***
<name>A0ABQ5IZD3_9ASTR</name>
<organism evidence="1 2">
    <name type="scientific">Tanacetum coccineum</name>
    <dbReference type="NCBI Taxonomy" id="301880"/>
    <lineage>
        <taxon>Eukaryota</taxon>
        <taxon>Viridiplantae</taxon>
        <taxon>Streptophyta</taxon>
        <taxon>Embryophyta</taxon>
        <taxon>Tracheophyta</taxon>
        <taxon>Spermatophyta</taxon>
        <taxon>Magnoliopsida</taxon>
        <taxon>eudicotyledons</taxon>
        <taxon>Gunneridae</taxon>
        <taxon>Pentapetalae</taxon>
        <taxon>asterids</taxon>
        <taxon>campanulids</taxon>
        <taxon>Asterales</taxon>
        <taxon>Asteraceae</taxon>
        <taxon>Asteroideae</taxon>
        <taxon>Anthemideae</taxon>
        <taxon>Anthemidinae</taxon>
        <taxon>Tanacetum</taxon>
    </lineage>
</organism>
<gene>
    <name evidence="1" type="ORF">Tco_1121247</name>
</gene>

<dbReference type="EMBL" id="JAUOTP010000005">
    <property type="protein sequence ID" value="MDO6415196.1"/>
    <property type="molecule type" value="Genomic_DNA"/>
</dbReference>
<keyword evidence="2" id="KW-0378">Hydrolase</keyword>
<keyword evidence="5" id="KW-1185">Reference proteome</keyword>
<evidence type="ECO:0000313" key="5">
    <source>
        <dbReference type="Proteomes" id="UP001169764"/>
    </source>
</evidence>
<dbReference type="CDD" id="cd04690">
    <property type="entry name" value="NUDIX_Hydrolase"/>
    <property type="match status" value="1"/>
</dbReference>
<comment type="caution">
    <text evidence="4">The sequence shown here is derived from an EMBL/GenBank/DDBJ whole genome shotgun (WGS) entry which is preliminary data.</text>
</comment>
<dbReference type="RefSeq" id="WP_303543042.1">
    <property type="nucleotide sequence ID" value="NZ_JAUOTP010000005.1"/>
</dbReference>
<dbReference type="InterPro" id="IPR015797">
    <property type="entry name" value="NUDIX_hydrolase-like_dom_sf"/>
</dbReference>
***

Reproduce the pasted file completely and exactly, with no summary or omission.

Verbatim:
<name>A0ABQ5IZD3_9ASTR</name>
<organism evidence="1 2">
    <name type="scientific">Tanacetum coccineum</name>
    <dbReference type="NCBI Taxonomy" id="301880"/>
    <lineage>
        <taxon>Eukaryota</taxon>
        <taxon>Viridiplantae</taxon>
        <taxon>Streptophyta</taxon>
        <taxon>Embryophyta</taxon>
        <taxon>Tracheophyta</taxon>
        <taxon>Spermatophyta</taxon>
        <taxon>Magnoliopsida</taxon>
        <taxon>eudicotyledons</taxon>
        <taxon>Gunneridae</taxon>
        <taxon>Pentapetalae</taxon>
        <taxon>asterids</taxon>
        <taxon>campanulids</taxon>
        <taxon>Asterales</taxon>
        <taxon>Asteraceae</taxon>
        <taxon>Asteroideae</taxon>
        <taxon>Anthemideae</taxon>
        <taxon>Anthemidinae</taxon>
        <taxon>Tanacetum</taxon>
    </lineage>
</organism>
<gene>
    <name evidence="1" type="ORF">Tco_1121247</name>
</gene>

<dbReference type="EMBL" id="JAUOTP010000005">
    <property type="protein sequence ID" value="MDO6415196.1"/>
    <property type="molecule type" value="Genomic_DNA"/>
</dbReference>
<keyword evidence="2" id="KW-0378">Hydrolase</keyword>
<keyword evidence="5" id="KW-1185">Reference proteome</keyword>
<evidence type="ECO:0000313" key="5">
    <source>
        <dbReference type="Proteomes" id="UP001169764"/>
    </source>
</evidence>
<dbReference type="CDD" id="cd04690">
    <property type="entry name" value="NUDIX_Hydrolase"/>
    <property type="match status" value="1"/>
</dbReference>
<comment type="caution">
    <text evidence="4">The sequence shown here is derived from an EMBL/GenBank/DDBJ whole genome shotgun (WGS) entry which is preliminary data.</text>
</comment>
<dbReference type="RefSeq" id="WP_303543042.1">
    <property type="nucleotide sequence ID" value="NZ_JAUOTP010000005.1"/>
</dbReference>
<dbReference type="InterPro" id="IPR015797">
    <property type="entry name" value="NUDIX_hydrolase-like_dom_sf"/>
</dbReference>